Amaya has yet to unravel on the TV screens, but superlatives – biggest, boldest and most expensive – are already being bandied about the forthcoming GMA 7 primetime series that casts Marian Rivera in the title role.
The STAR had an exclusive roundtable chat with the people behind Amaya last Wednesday, getting a glimpse into the depth and breadth of this production that vows casting, costumes, set locations and budget of epic proportions.
“It was such a bold move from the network to bankroll such a huge project,” began director Mac Alejandre. “But when we talk about huge, I would like to contextualize it because people may think it is only huge in budget. Well, yes it is. It is the biggest and most expensive, and when we say biggest, it is far, far bigger than the second biggest production – that’s how expensive it is.”
Direk Mac continued, “But when we’re talking about big, it’s not just confined to its expense. We’re talking about bigness in terms of daring, preparation and pre-production. We were immersed in this project since its conceptualization.
“For a historical fiction-based story that has never been tried on Philippine television before, it’s daring in terms of epic scope. Meaning, even if the central love story or drama is fiction, everything surrounding it is based on history – from culture, customs, demeanor to look.”
Set in the Visayas during pre-colonial Philippines, Amaya tells the journey of Marian Rivera’s character, who is born a princess but who suffers the misfortune of becoming a slave before rising to become a warrior and leader of her people.
Her co-stars Gardo Versoza and Daniel Fernando
According to Amaya headwriter Suzette Doctolero, who also wrote most of the network’s successful fantaseryes, most notable of which is the Encantadia saga, the idea of Amaya was pitched and given the go-signal last year, after a year of research and conceptualization. Initially, it was to be a historical series centering on the life of the Visayan hero Lapu-Lapu. But upon the advice of historians from UP Diliman, they instead pursued a historical fiction that would still give light to the pre-Hispanic ambiance and traditions.
“We also chose Central Visayas because the written materials about its pre-colonial history are more complete, and it’s very fascinating to read about how women lived and thrived during that era. Tapos sa Visayas lang yung may binukot, or mga princesang kinukulong at di pinapaapak sa lupa gaya ni Amaya. And we weaved these details into the story. But we believe that the beauty about Amaya really is that, if you take away the manner it is being told, it is still a soap opera,” Suzette said.
Direk Mac, on the other hand, said that one major challenge of mounting this TV series is how to present a period backdrop – a part of history that people are largely clueless about save for what they learned about it from scholarly literature or history textbooks – that doesn’t mask the very contemporary concepts it talks about such as love, integrity, lust, greed and honor.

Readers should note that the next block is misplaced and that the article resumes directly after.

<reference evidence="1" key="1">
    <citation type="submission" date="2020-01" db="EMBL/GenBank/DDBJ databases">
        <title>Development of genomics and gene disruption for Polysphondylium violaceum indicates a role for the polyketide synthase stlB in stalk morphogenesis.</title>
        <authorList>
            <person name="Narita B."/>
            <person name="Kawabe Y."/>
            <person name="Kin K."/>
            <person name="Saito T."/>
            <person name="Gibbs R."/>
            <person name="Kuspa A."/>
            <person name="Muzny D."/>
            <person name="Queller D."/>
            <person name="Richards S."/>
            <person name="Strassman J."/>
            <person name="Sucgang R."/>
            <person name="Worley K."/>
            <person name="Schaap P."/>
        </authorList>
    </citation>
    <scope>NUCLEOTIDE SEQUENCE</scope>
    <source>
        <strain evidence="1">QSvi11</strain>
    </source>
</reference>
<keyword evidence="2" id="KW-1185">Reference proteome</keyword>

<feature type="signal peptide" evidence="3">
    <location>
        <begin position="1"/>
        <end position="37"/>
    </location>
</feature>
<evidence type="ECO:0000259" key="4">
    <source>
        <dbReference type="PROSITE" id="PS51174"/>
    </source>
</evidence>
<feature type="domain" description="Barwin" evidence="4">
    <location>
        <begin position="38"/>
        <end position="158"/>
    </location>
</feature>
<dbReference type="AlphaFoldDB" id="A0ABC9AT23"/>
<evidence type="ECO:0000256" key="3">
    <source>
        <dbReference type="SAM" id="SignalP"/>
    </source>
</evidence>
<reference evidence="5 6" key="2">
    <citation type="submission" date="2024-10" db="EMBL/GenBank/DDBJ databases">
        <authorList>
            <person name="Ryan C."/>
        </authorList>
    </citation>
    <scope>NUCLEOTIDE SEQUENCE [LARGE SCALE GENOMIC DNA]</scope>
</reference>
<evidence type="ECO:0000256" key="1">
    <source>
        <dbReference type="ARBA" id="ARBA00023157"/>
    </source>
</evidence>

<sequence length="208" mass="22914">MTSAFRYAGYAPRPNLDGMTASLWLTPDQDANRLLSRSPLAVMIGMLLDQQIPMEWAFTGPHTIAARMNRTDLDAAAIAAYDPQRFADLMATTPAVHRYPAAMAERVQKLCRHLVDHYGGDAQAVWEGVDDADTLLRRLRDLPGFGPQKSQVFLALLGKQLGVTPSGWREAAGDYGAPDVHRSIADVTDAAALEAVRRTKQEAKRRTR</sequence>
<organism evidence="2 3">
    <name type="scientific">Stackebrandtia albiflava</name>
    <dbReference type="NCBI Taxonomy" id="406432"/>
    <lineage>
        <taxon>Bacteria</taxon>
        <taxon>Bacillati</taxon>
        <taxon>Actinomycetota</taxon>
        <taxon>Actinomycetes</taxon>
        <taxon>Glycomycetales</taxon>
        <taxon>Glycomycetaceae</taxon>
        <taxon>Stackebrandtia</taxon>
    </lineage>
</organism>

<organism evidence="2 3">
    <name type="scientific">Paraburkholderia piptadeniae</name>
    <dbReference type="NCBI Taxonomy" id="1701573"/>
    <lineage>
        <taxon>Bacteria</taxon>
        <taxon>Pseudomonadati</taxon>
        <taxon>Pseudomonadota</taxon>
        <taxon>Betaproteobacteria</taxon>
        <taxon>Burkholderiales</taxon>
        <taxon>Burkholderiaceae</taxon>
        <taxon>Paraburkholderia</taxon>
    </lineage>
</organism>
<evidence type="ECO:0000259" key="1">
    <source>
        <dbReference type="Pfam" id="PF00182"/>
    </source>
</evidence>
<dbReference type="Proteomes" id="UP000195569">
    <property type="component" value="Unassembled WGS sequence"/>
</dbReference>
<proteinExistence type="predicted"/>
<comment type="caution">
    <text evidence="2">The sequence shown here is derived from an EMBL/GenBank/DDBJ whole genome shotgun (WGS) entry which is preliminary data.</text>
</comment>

And so, no stone is left unturned, especially for its production design department , which has branched into several divisions so as to be able to encompass the minutest details in terms of costumes, visuals, lighting, sets, technology, among others, to make Amaya as realistic as possible.
Take, for example, the fight scene that featured 250 warriors from the warring banwa (tribes) of Datu Mangubat (Gardo Versoza) and Datu Bugna (Raymond Bagatsing). They had to be dressed in full regalia but everything they wore – accessories, armory and tattoos – had to be distinct from each other. The whole process of just making this single scene ready to roll lasted from morning to dawn.
Dressing the women is another story, said costume designer Gino Gonzales, whose portfolio includes mostly Repertory Philippines productions plus the period US-produced film Amigo. The female characters, so as to evoke how they appeared in this particular past, are made to wear in intricate costumes and jewelry made of materials from Singapore and Malaysia, with handiwork done by weavers in Baguio, Ilocos and the Yakan and T’boli ethnic groups of Mindanao. The costume–making started as early as November.
Then there are the set locations, carefully chosen, and spread throughout Northern and Central Luzon plus Southern Tagalog. For the opening scene, which introduces the sea-worthy, reconstructed warship Karakoa, three locations were maximized – Pangasinan, Bataan or Laguna – and you wouldn’t even notice it in the seamless whole.
Direk Mac said that they are thankful that these physical challenges are being addressed by the organization and that the network is gambling hundreds of millions is more than enough to strengthen the production people’s resolve to deliver an original project that they can be truly proud of.
Plus, this early, historians involved in the project are excited because it teaches history in a medium that is accessible to the masses. "We wouldn't be surprised if it sparks academic discussions," said Neil Santillan, a UP professor.
“We can give 10 million anecdotes of how difficult this is, but at the end of the day, as much as we want to present a visual spectacle, the story that we want to tell is about the emotions and feelings of Filipinos during that period in history. This is the story of Amaya – how a woman transcended her time.”
As for the series’ star, Direk Mac said, “We will give them the Marian that they know and love in Marimar, Dyesebel, etc., plus more. They will rediscover that this waif-life beauty and spunky performer has still a lot to give.”
“After Amaya, I believe the people involved here – from cast to production staff – will be changed. We cannot give anything lesser after this.”
Amaya also stars Sid Lucero, Mikael Daez, Gina Alajar, Lani Mercado, Rochelle Pangilinan and Glaiza de Castro. It will premiere on May 30.
Labels: Marian Rivera